I wasn’t wrong, but I wasn’t right either.

In essence, after the Discover article, I thought Nabhan had spent a bunch of time farming, gathering, hunting, and eating within his watershed in Arizona. This is all true. However, he also spent a bunch of time on planes going all sorts of places (and taking Arizonian snacks with him). He didn’t eat 100% of his diet from his watershed as I’d thought. In fact, near the beginning of the book he explains that his goal, when he finally set one, was to eat 90% of his food from the 250 mile radius around his house.

It’s not clear if he actually manages to hit the 90% mark. It’s not terribly important in the end, though. He does manage to eat a huge amount of his diet from that area. But, interestingly, in all his travels, it’s not clear how often he eats locally produced foods from what area he’s in, and how often he brings his own foods from Arizona. He does sometimes do both, and the motivations are not always clear.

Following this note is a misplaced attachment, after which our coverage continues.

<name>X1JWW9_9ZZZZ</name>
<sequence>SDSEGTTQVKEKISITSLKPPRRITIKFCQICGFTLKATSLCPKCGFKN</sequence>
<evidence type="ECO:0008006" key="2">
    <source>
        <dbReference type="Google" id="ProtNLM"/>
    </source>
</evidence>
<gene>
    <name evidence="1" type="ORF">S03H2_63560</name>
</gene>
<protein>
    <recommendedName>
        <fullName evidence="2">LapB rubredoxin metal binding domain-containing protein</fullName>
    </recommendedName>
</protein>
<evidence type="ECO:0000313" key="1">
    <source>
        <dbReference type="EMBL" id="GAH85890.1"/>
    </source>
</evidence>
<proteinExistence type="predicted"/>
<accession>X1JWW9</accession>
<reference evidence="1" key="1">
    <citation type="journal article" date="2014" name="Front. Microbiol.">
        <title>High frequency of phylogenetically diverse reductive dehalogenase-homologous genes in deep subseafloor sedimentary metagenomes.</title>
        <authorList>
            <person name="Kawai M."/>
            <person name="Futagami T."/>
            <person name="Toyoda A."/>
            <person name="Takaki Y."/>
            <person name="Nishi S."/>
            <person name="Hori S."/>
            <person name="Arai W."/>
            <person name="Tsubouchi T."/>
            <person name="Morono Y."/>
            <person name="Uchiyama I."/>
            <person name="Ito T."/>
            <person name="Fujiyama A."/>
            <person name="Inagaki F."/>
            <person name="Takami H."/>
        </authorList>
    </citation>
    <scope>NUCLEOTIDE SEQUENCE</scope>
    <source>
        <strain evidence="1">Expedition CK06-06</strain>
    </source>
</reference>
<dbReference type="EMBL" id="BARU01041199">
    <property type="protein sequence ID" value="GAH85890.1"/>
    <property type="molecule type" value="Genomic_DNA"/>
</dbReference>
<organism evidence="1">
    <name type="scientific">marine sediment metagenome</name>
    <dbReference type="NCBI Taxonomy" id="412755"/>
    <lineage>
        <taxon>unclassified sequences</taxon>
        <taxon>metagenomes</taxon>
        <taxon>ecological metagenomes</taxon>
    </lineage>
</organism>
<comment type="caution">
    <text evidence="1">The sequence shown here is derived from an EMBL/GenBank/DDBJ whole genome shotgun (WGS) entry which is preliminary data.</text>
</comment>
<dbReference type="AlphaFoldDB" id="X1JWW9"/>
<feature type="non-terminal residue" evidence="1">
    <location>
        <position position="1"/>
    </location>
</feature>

And it’s not clear if we should be critical of bringing such foods. It never has been to me. My friend Angelique has certainly poked some gentle fun at me for bringing foods from New Mexico to Maryland, so maybe we should be. OTOH, what I brought (and what he did) was local to where the plane originated…

Nabhan’s book is, in my opinion, quite good but not great. I can’t tell if it was intended to persuade folks to his vision, or if it was written for people who already believe. I think that lack of clarity hurts the book.